Author: Flora Ahn
I really don’t have the words for this one. I just want to gush on and on about all the feelings The Golden Orchard evoked and that perfect line it walked between nostalgia and hope.
It begins with Maya, a teenage girl, on a hot summer day, listlessly lying around. Her grandmother, Halmunee, has recently moved in with Maya and her never-there, career-oriented, family-phobic mother. Halmunee is slowly progressing into dementia, but she still has her good days and wants to share her secret and her life with Maya through cooking – only not in the way you expect.
It turns out that Halmunee can actually step into the future by using the savory flavor of her traditional Korean food to bring back memories so powerful that they pull her (and whomever she chooses) back in time. In this way, Maya starts to piece together her family’s history and renews the search for her enigmatic father.
With Halmunee steadily succumbing to dementia, Maya must learn how to use food to travel back in time and find answers. Little does she expect that she will also encounter a young man (Jeff) who can also walk the halls of time. Jeff takes Maya to a magnificent orchard where past and present, memory and humanity, touch, and that is only the beginning of an incredible journey that is about family, mistakes, love, the past, and moving on.
The Golden Orchard is an Audible original that I download over a year ago. It has since been languishing in my ever growing Audible library, and with some spring cleaning came the determination to slowly listen through everything I had downloaded, oldest to newest. That’s when I literary feel in love with Flora Ahn’s beautiful story and started looking for a print version because this needs to be in my library forever. Sadly, a print version doesn’t exist, but I remain hopeful.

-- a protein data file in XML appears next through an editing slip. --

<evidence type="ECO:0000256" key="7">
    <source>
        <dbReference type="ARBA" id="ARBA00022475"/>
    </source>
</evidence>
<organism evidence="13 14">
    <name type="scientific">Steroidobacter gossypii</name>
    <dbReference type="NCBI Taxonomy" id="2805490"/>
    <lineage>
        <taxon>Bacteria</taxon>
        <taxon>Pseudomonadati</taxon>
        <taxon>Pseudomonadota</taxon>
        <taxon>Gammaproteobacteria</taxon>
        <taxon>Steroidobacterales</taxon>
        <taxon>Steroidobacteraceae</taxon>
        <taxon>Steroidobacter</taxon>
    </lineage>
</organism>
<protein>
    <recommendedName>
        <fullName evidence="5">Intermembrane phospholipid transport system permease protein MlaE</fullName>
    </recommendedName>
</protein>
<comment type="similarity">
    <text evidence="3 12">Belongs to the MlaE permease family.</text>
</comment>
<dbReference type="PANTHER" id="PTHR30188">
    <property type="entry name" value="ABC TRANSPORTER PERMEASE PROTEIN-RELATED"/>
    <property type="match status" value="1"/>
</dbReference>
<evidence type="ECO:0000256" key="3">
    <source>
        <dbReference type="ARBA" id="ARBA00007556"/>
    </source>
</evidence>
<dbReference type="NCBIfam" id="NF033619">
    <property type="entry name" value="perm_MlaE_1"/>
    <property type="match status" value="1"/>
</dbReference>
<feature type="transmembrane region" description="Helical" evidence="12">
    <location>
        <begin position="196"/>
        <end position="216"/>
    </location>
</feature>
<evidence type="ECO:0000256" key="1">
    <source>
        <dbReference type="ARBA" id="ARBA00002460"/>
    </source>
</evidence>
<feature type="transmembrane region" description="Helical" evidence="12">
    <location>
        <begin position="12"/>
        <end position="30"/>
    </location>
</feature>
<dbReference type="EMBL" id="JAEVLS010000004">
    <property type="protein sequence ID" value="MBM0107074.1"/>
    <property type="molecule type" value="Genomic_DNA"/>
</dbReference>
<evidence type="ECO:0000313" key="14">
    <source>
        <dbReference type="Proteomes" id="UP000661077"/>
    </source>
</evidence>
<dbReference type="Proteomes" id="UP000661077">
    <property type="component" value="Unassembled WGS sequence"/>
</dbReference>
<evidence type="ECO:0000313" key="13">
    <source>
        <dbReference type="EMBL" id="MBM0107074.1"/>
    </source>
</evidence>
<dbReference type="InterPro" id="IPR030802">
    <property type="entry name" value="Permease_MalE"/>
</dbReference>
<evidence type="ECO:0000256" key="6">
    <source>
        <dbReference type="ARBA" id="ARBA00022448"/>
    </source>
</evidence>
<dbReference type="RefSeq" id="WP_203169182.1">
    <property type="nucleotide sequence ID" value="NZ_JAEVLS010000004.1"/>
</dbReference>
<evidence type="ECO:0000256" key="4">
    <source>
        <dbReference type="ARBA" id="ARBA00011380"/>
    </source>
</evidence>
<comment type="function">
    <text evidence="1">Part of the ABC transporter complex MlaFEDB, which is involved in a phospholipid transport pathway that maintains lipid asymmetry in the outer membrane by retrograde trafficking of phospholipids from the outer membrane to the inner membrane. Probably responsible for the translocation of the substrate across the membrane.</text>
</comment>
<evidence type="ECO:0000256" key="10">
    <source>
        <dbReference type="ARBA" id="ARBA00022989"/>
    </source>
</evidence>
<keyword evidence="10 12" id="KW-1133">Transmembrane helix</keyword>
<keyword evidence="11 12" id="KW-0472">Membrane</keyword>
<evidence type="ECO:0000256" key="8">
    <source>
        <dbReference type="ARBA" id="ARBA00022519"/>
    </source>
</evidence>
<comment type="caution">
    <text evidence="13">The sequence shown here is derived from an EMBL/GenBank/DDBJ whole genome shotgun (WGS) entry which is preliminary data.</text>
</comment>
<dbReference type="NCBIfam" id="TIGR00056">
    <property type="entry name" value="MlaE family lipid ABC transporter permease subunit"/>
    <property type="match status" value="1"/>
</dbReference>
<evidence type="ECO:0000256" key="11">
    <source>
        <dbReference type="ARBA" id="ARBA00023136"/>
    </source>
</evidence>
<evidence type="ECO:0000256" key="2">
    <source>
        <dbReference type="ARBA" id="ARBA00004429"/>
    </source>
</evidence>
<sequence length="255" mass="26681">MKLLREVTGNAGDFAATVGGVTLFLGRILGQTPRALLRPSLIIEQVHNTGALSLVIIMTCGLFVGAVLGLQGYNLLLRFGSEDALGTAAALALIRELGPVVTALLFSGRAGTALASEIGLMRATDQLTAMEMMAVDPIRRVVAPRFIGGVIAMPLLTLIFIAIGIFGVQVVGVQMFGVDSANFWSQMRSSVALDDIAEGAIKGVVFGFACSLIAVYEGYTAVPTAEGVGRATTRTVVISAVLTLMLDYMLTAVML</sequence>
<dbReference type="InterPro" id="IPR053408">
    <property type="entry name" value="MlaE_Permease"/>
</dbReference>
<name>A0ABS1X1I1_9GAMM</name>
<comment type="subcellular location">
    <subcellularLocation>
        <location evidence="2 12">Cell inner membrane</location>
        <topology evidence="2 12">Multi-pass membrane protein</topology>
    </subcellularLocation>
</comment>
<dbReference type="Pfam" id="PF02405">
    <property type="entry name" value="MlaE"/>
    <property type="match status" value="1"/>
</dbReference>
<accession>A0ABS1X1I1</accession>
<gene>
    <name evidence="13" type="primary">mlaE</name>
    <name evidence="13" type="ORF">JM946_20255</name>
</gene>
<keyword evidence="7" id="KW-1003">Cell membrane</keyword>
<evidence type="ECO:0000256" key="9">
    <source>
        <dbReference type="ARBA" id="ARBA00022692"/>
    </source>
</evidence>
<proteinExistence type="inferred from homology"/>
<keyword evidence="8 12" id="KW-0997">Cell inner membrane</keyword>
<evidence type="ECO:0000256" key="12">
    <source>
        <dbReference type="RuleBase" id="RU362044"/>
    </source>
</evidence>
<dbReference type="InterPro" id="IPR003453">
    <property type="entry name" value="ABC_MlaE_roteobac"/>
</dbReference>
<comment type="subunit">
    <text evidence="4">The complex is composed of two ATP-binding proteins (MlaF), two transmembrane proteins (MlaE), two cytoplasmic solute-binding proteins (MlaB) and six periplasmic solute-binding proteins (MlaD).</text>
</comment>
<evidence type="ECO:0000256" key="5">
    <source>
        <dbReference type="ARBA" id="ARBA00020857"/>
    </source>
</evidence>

The story is short, but powerful. It begins by using the fantastical – a fairly well structured time travel MO – to look at the beauty of family, showing one generation sharing with the next. It appears, at first, that this then will be a story about everything we take for granted, but it ends up being so much more. It’s a story about loss and hope, family and falling away, but it’s also a fairytale about time and possibilities, as well as priorities and misunderstandings.
The Golden Orchard is told in a fun way with a lot of brand new imagery. The orchard is the most enjoyable aspect of the story, as is the enigmatic keeper who tends the towering trees, each of which represents a life, filled with gems shaped like fruits that contain memories and emotions. It’s an evocative way to showcase interconnection and the tendrils of a life, how they merge and overlap and bend.
The only problem is the usual one: time travel quickly gets messy. The book mostly keeps it cleanly laid out. The characters can watch their past memories, even move around in them, but they cannot change things that have already happened or interact with anyone (including themselves) from the past. They also cannot jump forward in time . . . or, can they? In that last moment, with the final twist, the story becomes confusing and while the ending is satisfying, because we love Maya, Jeff, and Halmunee now, it doesn’t bear a very close examination. But the feelings – oh the feelings! I took this book everywhere, squeezing in each minute to listen to just a bit more. And so, five starts, because I can’t give ten. Download this immediately, start looking into some delicious Korean recipes, and get ready to travel to an orchard outside of time.
– Frances Carden
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